LONDON (Reuters) - The resignation of Donald Trump’s national security adviser, Michael Flynn, over his contacts with Russia before the U.S. president’s inauguration will further dampen hopes in Moscow of a genuine “reset” of U.S.-Russia ties.
Flynn was under mounting pressure to quit after revelations he had discussed U.S. sanctions on Russia with the Russian ambassador to the United States before Trump took office and then misled Vice President Mike Pence about the conversations. One senior Russian lawmaker has already issued a statement suggesting Flynn’s departure showed Trump’s administration had been “infected” by anti-Russian feeling. The Kremlin itself may also react later.
It’s a potentially crunch week for Greece ahead of Monday’s meeting of euro-zone countries to keep its bailout on track and ensure against a default this summer. Jeroen Dijsselbloem, head of the Eurogroup club of euro-zone finance ministers goes before the European Parliament to discuss progress at 1400 GMT today, while in Athens Greek farmers are protesting for tax cuts and more subsidies.
Lenders’ envoys meanwhile head to Athens this week to assess progress in putting through reforms agreed as part of the bailout. With Dutch and French elections adding to the political complexity, it is all raising fears of a re-run of mid-2015 when Greece teetered on the verge of falling out of the euro zone.
German flash GDP came in at a seasonally adjusted 0.4 percent in Q4, just under expectations, with authorities saying growth was held back by a weaker trading environment. That said, the overall growth rate for 2016 was confirmed at 1.9 percent, which was the strongest rate for half a decade. Euro zone flash Q4 growth is due at 1000 GMT, with expectations of 0.5 percent on the quarter and 1.8 percent year-on-year.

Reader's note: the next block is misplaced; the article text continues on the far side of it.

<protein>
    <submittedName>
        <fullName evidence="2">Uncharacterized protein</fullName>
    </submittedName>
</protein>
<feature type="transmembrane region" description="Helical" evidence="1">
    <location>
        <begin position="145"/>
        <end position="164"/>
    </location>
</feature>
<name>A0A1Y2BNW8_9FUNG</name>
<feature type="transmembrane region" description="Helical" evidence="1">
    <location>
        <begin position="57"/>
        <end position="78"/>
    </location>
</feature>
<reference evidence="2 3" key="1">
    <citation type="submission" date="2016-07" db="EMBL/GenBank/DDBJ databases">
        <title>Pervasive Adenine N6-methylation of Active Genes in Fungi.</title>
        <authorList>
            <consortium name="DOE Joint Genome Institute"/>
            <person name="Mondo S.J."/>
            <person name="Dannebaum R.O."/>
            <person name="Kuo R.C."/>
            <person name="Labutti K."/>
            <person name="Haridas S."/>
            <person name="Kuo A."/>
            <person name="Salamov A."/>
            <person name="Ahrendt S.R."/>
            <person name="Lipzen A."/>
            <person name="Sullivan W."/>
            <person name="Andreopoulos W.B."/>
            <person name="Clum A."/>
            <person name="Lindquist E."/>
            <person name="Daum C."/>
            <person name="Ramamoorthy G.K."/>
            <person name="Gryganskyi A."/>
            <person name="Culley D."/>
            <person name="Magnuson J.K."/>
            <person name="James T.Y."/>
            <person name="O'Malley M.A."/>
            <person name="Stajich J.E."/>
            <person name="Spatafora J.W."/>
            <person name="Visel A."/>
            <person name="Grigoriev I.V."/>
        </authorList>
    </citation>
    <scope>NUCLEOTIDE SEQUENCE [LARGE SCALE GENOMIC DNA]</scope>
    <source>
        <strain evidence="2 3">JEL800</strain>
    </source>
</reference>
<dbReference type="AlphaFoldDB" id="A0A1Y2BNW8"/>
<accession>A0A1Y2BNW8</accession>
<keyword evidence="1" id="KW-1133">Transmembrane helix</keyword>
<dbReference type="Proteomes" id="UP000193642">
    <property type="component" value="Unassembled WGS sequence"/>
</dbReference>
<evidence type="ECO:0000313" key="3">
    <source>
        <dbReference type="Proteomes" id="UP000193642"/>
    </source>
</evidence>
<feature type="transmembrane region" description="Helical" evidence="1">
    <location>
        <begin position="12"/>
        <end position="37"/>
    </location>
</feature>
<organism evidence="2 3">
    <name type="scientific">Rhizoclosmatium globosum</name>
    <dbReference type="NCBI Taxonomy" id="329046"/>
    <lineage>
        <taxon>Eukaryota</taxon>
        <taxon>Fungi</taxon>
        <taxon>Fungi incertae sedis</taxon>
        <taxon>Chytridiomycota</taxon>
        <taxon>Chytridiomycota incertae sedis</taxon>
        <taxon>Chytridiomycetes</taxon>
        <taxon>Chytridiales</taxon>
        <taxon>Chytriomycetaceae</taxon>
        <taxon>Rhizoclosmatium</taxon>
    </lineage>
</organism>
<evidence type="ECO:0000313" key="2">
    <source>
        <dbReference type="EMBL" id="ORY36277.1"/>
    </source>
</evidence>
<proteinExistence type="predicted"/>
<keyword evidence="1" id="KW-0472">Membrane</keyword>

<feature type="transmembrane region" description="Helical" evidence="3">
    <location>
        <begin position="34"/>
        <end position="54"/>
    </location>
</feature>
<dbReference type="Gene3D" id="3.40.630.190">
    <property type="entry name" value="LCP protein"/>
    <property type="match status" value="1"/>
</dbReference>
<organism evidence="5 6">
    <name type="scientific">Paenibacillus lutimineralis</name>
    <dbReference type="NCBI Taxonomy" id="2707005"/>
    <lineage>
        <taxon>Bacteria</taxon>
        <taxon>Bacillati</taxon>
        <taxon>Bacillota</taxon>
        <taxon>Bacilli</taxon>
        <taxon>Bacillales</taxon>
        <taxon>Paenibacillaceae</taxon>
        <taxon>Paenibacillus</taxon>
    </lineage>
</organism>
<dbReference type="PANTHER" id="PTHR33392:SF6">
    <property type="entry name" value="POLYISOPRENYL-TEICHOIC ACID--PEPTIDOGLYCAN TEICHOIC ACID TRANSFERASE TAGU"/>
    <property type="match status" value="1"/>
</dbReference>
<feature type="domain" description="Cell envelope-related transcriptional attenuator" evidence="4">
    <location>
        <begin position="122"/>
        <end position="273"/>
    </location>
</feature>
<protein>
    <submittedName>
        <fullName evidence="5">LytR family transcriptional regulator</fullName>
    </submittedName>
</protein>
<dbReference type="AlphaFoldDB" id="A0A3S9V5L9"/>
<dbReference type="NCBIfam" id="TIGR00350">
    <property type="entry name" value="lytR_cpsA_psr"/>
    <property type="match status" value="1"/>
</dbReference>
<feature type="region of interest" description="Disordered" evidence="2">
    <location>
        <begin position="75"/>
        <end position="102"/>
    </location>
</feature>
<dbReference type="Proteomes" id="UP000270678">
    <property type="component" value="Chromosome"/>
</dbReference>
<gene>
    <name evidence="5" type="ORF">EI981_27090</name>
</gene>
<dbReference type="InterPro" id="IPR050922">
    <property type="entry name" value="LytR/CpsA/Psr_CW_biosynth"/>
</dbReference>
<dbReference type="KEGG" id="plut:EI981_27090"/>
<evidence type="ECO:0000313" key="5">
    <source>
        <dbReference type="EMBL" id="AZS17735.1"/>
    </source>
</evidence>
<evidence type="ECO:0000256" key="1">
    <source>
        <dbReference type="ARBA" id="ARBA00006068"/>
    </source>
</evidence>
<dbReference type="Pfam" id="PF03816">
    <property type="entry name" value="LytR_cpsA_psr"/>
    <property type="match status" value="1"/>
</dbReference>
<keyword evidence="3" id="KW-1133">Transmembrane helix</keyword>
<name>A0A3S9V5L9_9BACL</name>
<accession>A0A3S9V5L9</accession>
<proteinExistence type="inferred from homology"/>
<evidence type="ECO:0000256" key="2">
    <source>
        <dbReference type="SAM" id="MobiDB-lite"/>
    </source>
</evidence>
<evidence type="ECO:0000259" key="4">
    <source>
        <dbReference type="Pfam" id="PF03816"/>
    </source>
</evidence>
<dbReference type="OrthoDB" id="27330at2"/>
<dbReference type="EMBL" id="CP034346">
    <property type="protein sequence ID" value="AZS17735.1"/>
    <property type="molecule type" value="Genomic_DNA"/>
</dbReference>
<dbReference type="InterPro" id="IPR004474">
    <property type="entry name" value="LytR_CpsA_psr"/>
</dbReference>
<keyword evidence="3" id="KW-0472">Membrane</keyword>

Whatever else might be going on in the White House, investors are putting their faith in Trump. At least equity investors are. After the Dow’s recent break above 20,000 points, the S&P 500 on Monday broke above $20 trillion in market cap for the first time ever. All three benchmark U.S. indexes closed at new record highs as investors bet on Trump delivering a package of tax cuts, spending and deregulation that they believe will lift growth and corporate profits.
Financial stocks, in particular, are on a tear. They’re up 20 percent since the Nov. 8 election - Wall Street is up 11 percent - and Goldman Sachs shares are up 35 percent. The focus now shifts from the fiscal to the monetary, and Fed chair Janet Yellen’s semi-annual testimony on policy today and Wednesday. All eyes are on how many rate hikes this year she signals. Maybe three? Or two, as market pricing implies?
One thing investors will be watching is how forceful she is in keeping alive the risk of a hike in March, something the market has priced as a distant chance. European futures point to a lower open on Tuesday, perhaps reflecting a sense of caution creeping in ahead of Yellen’s testimony. Some profit taking would be expected though, as European stocks are on a six-day winning streak.
Upcoming data/events/themes for market reports on Tuesday
Editing by Louise Ireland